Lare large-format map of Tianjin, China, Detailing the Foreign Concessions at the Time of the Japanese Occupation of Tianjin
Finely executed city map with a large key identifying the foreign concessions, including:
- Japanese Concession
- French Concession
- British Concession
- Italian Concession
- Four areas identified as 1st, 2nd, 3rd and 4th "Special Areas"
The map shows railroad lines, street names, public areas, buildings, the Race Course, Cotton Mills, Spinning Mill, Law College, Dock Yard, Lakes, parks a Coal Yard for the rail lines, and a host of other details.
The map slip case notes that it was published by The Oriental Book Store.
Tianjin / The Tientsin Incident
On July 30, 1937, Tianjin was taken by Japan during the Second Sino-Japanese War. The Japanese did not completely occupy the city, showing respect for the foreign concessions until 1941, when the American and British concessions were occupied.
On June 14, 1939, the Imperial Japanese Army surrounded and blockaded the British concession over the refusal of the British authorities to hand over to the Japanese six Chinese who had assassinated a locally prominent Japanese collaborator, and had taken refuge in the British concession. The crisis ended when the British Prime Minister Neville Chamberlain was advised by the Royal Navy and the Foreign Office that the only way to force the Japanese to lift the blockade was to send the main British battle fleet to Far Eastern waters, and that given the current crisis in Europe that it would be inappropriate to send the British fleet out of European waters, thus leading the British to finally turn over the six Chinese, who were then executed. .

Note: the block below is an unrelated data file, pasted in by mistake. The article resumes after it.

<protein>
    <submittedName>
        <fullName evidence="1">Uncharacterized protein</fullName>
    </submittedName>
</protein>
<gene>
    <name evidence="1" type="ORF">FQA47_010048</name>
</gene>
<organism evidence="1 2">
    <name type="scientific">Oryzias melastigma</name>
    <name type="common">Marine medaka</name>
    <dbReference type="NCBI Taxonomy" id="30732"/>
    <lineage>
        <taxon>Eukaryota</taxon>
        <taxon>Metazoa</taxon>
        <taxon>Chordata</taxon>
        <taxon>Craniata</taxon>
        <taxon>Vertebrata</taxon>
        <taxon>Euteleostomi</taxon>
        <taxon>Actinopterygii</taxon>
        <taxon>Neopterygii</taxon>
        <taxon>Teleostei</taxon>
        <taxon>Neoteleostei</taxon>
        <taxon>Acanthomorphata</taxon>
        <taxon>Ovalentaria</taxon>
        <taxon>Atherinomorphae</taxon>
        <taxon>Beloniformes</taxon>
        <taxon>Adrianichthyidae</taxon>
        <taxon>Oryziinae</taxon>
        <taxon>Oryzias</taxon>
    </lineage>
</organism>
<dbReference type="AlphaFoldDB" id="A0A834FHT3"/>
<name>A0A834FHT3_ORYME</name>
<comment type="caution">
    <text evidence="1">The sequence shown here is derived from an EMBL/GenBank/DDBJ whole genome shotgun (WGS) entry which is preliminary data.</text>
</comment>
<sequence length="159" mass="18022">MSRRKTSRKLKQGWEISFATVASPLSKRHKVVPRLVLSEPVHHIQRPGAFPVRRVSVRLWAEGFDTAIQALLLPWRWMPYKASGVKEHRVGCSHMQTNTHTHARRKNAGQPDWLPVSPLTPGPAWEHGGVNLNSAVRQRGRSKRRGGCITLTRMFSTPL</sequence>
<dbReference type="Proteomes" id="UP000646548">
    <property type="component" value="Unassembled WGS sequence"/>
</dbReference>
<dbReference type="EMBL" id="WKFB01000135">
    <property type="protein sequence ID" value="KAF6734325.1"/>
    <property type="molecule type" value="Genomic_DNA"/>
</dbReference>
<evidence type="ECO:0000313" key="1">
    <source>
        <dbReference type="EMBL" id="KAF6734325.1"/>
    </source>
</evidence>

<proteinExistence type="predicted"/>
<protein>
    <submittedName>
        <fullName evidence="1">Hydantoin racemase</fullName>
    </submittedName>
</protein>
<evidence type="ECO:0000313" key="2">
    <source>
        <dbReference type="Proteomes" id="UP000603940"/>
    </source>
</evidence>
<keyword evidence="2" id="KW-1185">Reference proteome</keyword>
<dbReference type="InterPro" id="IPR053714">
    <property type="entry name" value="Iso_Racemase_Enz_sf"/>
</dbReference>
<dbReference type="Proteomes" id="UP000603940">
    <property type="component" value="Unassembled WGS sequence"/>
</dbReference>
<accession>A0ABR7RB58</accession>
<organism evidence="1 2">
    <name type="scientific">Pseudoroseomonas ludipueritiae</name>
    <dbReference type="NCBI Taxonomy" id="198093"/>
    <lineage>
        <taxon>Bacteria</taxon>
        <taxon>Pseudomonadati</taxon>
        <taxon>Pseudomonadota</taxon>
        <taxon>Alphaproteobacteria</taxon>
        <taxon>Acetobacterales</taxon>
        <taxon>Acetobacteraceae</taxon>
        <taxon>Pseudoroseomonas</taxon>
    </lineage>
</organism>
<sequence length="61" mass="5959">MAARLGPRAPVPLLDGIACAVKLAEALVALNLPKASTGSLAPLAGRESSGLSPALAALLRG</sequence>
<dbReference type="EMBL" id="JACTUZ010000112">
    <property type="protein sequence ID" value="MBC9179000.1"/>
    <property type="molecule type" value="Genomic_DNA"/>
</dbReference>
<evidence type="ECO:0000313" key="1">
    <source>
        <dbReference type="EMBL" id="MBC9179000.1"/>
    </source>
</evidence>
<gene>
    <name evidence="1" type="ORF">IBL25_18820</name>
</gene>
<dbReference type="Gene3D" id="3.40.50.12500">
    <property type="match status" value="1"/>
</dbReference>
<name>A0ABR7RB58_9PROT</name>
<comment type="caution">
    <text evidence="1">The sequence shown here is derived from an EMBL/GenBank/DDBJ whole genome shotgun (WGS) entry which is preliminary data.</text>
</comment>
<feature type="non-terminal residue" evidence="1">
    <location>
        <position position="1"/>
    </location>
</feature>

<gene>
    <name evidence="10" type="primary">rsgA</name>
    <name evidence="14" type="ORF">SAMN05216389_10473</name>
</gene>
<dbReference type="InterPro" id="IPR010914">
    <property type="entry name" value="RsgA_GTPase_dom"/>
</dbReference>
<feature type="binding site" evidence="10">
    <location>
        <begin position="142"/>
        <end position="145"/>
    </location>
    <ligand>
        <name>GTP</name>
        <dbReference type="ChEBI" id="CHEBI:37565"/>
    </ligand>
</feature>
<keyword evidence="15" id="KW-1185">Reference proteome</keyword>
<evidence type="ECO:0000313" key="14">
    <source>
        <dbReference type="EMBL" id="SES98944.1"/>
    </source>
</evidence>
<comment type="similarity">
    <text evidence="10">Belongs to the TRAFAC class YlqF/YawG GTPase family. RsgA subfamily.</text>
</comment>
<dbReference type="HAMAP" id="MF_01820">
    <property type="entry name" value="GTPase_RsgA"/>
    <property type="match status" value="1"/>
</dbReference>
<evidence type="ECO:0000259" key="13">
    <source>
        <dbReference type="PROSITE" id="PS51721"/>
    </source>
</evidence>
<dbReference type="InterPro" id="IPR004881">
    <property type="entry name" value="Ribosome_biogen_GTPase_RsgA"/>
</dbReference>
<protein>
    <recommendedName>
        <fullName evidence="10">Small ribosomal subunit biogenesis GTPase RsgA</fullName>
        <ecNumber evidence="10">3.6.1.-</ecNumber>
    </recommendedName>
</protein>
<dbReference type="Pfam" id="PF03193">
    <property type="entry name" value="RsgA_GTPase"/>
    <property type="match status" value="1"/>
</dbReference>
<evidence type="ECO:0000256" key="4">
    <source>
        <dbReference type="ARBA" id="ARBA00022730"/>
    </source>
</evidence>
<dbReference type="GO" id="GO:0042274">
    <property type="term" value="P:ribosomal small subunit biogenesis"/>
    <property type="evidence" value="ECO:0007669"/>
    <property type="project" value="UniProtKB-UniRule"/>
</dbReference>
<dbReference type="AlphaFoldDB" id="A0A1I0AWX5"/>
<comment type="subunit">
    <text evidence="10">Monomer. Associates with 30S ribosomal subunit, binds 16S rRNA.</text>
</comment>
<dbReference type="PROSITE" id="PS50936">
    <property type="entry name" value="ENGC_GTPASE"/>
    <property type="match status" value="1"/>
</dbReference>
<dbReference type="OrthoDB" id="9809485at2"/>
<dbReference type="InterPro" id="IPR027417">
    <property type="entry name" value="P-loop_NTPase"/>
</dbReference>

On August 9, 1940, all of the British troops in Tianjin were ordered to withdraw. On November 14, 1941 the American Marine unit stationed in Tianjin was ordered to leave, but before this could be accomplished, the Japanese attacked the United States. The American Marine detachment surrendered to the Japanese on December 8, 1941. Only the Italian and French concessions (the local French officials were loyal to Vichy) were allowed by the Japanese to remain. When Italy signed an armistice with the Allies in September 1943, Japanese troops took the Italian concession following a battle with its garrison, and the Italian Social Republic formally ceded it to Wang Jingwei's Japan-controlled puppet state. Japanese occupation of the city lasted until August 15, 1945, with the surrender of Japan marking the end of World War II.
OCLC Locates 2 copies (University of California, Berkeley and State Library of Victoria (Australia))